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Prime time in the Caribbean

Turks and Caicos Islands are not too crowded -- yet

Email|Print| Text size + By Bonnie Tsui
Globe Correspondent / June 21, 2006

PROVIDENCIALES , Turks and Caicos Islands -- A string of 40 tiny islands and cays in the British West Indies, only eight of them inhabited, the Turks and Caicos have long been off the radar for many Americans. But with their magnificent white-sand beaches -- and recently stepped-up air service, including seasonal nonstop flights from Boston and New York -- the destination is growing more popular.

Trade winds keep the islands comfortable well into spring and summer, when rates drop and deals can be found. Nowadays, the islands are abuzz with activity to provide for the rising number of guests. On the main island of Providenciales , or Provo , construction is rampant.

``In the three years I've been coming here, I've seen dirt roads paved and hotels go up," said Eleanor Alvarez, 52, a health care consultant from Columbus, Ohio. She was recently vacationing with her daughter Emily at the Grace Bay Club , one of the first resort properties to be built on Provo, in 1993. ``The ease of access and other services keep getting better. And that's great for the people who come here," she said. ``Most of them really just come to rest and relax."

Located along the prime 12-mile sweep of powdery beach that is its namesake , the Grace Bay Club recently opened a new 5,000-square-foot spa and a series of family-friendly villas. The property is also constructing 22 estate residences -- at a starting price of roughly $3 million each -- and overhauling 21 adults-only suites. Elemis spa products, wireless Internet, and flat-screen televisions are just some of the perks here. The friendliness of the mostly local staff is exceptional and a prime reason guests keep coming back. Captain Bill, of the eponymous and popular beachside Captain's Bar, may even issue an invitation to go dancing at his nightclub down the road.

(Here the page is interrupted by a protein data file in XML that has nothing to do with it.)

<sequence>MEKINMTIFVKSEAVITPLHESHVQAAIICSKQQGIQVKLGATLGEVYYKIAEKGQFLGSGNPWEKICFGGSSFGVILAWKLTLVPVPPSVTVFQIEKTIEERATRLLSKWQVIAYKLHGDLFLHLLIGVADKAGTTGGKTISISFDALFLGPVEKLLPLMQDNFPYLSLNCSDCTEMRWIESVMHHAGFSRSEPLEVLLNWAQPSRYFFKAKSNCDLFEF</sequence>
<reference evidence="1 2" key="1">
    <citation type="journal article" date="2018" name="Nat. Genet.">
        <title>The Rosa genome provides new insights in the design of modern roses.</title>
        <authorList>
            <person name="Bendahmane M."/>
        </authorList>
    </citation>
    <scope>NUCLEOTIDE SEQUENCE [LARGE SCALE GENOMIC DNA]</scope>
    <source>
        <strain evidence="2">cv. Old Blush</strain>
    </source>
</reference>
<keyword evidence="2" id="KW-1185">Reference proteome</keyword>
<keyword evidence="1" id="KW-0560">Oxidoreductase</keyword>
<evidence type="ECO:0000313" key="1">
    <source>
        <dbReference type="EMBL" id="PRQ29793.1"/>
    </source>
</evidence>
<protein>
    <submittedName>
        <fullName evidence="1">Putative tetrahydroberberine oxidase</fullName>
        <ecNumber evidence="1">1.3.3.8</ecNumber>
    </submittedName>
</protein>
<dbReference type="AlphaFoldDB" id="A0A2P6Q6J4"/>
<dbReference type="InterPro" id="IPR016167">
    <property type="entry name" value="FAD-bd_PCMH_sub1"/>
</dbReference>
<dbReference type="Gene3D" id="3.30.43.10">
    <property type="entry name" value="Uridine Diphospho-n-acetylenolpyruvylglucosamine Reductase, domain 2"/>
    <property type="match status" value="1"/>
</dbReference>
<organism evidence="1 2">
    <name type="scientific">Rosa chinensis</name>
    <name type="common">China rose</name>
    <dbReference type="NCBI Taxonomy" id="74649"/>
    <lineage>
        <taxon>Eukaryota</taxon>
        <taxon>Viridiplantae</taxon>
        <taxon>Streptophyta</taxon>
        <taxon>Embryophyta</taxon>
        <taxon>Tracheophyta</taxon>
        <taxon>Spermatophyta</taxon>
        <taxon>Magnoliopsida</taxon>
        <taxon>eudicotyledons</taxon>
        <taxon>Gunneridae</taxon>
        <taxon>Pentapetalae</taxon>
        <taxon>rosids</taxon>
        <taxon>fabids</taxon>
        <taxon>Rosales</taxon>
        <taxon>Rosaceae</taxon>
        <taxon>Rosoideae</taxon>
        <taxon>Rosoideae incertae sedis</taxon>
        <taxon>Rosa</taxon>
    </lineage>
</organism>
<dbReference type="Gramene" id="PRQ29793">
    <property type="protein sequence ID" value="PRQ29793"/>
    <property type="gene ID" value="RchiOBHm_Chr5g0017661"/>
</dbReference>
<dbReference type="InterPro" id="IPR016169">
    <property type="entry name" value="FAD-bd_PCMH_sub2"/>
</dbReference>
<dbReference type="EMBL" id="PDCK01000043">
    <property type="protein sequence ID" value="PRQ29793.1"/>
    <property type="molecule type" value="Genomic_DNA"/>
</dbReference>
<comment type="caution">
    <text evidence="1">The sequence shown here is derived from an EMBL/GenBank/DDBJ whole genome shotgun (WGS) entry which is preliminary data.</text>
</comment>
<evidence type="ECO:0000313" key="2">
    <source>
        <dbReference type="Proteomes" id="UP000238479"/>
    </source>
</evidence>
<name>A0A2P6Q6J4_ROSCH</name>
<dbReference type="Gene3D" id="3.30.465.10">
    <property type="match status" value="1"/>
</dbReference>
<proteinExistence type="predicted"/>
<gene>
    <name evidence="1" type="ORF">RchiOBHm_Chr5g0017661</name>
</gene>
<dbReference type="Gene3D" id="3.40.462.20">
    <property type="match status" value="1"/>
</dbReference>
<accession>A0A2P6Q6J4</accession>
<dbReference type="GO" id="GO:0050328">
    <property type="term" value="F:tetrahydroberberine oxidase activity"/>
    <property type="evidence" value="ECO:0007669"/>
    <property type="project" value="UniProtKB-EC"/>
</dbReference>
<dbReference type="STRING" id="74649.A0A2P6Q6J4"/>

If peace and quiet is the goal, seek out Amanyara , Singapore-based Amanresorts' newest, and first Caribbean, hotel, located on the isolated north end of Provo . It has the exotic, muted elegance of Aman's other luxurious properties in Southeast Asia and a gorgeous setting inside a 5,000-acre nature reserve . But some will insist that the ultimate in retreat luxe is still a long weekend at Parrot Cay, a private island getaway that is a 30-minute speedboat ride from Provo .

On approach to the island, one can see just how many exquisite shades of Caribbean blue there are, from the palest icy tint to the deepest cerulean hue. The white sand gleams in the shallows along Parrot Cay's main beach, and it seems possible to walk all the way out to the reef itself, its coral fingers reaching from just offshore. Up the slope from the beach, when viewed at just the right angle, the resort's expansive infinity pool appears to run seamlessly right into the sea. There's just enough time to ogle a celebrity or two before forgetting about it all over a cocktail in the pool lounge.

A primary reason for coming to Parrot Cay is the spa, called Shambhala (Sanskrit for ``place of peace") . Treatments run from the introductory Como Shambhala massage ($150) , which uses a signature basil and eucalyptus scented oil , to the over-the-top, two-therapist Pizichili massage ($250) , an Ayurvedic treatment that integrates a Swedana herbal steam and shower to release toxins through the skin.